Challenging himself in the harshest conditions, the polar explorer is inspired by the example of those who went before him
In 2014, Saunders, with Tarka L’Herpiniere, set the world record for the longest human-powered polar journey in history by completing a 1,795 mile trek to the South Pole and back, in the footsteps of Captain Scott’s last journey.
Saunders and L’Herpiniere each hauled 200kg sledges on foot for 69 back-to-back marathons in temperatures as low as -46°C.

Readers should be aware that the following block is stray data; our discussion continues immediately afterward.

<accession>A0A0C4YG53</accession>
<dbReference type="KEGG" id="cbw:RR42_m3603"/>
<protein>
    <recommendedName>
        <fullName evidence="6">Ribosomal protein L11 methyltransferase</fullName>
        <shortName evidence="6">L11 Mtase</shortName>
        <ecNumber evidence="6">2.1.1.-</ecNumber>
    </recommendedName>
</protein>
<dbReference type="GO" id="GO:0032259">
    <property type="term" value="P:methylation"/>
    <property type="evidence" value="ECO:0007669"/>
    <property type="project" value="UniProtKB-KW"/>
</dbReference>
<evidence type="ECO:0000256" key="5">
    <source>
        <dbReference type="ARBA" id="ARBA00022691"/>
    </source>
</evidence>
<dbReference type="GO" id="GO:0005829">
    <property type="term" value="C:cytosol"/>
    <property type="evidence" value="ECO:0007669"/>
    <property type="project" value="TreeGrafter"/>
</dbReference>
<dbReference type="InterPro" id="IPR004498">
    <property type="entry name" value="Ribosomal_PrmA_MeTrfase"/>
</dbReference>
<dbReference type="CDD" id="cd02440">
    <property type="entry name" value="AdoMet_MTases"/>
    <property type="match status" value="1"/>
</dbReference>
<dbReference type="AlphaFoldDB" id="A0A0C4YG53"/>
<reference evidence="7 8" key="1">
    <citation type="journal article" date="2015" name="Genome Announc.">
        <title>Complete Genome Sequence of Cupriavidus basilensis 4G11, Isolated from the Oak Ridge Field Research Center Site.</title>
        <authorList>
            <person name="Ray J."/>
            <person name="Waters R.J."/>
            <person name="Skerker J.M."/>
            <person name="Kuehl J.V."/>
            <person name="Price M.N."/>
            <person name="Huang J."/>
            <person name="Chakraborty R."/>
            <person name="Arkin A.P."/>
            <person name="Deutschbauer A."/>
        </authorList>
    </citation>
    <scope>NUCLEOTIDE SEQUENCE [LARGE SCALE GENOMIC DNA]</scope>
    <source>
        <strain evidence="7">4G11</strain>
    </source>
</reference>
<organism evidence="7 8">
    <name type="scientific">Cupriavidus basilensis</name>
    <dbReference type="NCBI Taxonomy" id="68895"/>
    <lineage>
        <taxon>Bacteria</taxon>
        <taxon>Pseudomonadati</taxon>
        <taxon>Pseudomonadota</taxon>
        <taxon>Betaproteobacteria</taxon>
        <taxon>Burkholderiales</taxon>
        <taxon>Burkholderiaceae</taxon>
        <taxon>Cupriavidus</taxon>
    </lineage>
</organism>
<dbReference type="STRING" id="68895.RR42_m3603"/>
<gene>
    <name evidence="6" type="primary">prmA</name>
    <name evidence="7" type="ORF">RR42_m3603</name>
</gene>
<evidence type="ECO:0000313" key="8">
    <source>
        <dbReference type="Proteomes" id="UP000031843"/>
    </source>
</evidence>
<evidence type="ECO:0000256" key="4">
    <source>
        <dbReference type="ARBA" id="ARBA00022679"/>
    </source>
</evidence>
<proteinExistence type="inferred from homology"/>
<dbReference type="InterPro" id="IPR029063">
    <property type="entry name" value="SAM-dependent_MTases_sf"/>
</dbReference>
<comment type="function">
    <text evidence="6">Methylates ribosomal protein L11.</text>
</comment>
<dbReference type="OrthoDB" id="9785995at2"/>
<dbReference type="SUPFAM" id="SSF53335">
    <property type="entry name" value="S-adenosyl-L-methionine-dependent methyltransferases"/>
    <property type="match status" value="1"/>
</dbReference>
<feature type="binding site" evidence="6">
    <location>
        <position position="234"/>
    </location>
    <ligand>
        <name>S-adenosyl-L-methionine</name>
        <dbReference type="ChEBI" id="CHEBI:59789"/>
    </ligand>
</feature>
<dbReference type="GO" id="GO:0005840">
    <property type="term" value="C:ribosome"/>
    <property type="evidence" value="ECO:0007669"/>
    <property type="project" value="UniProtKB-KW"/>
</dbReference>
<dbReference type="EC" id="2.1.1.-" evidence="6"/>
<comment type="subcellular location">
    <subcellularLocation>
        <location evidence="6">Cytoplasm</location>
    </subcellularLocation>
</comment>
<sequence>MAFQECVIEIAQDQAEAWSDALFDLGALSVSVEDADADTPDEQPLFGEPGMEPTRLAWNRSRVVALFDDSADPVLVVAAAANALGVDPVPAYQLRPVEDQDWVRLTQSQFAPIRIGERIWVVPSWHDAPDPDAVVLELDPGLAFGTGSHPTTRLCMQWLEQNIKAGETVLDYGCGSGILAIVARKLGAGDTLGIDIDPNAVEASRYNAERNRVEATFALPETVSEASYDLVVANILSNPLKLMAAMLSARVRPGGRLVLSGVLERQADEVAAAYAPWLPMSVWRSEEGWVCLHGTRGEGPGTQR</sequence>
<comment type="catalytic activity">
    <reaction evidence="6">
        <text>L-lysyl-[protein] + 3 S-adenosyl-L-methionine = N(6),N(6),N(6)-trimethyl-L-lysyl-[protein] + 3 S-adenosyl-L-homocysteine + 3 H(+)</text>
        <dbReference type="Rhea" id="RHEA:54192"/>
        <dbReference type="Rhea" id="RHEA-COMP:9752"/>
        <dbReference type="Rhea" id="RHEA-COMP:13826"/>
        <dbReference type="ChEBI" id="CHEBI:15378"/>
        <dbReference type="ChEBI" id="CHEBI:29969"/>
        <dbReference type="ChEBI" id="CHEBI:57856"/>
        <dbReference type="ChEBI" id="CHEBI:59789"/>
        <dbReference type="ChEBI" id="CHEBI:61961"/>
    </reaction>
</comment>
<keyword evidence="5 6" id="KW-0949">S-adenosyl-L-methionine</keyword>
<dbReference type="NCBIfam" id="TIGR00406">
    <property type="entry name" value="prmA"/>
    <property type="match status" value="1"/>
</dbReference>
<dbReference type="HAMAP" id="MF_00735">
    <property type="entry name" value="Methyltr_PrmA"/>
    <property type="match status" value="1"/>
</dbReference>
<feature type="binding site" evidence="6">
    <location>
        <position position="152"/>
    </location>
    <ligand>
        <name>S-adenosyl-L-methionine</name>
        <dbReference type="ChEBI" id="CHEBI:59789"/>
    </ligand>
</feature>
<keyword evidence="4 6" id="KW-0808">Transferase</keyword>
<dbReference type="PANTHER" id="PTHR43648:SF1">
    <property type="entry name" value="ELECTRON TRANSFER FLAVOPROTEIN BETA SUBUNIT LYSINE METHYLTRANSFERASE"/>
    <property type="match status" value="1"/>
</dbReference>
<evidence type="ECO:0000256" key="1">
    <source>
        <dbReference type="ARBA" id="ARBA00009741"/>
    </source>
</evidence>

"At times we found ourselves in dire straits in the intense cold, wind and altitude of the high plateau, weakened by half-rations and closer to the brink of survival than I had ever anticipated this journey taking us," he commented.
"Both Tarka and I feel a combination of awe and profound respect for the endurance, tenacity and fortitude of Captain Scott and his team a century ago."
Saunders travels to tough, inaccessible places to train in his Land Rover Discovery - as well as to black tie dinners. "It’s a really important tool," he says. "Practical and utilitarian without being Spartan and basic."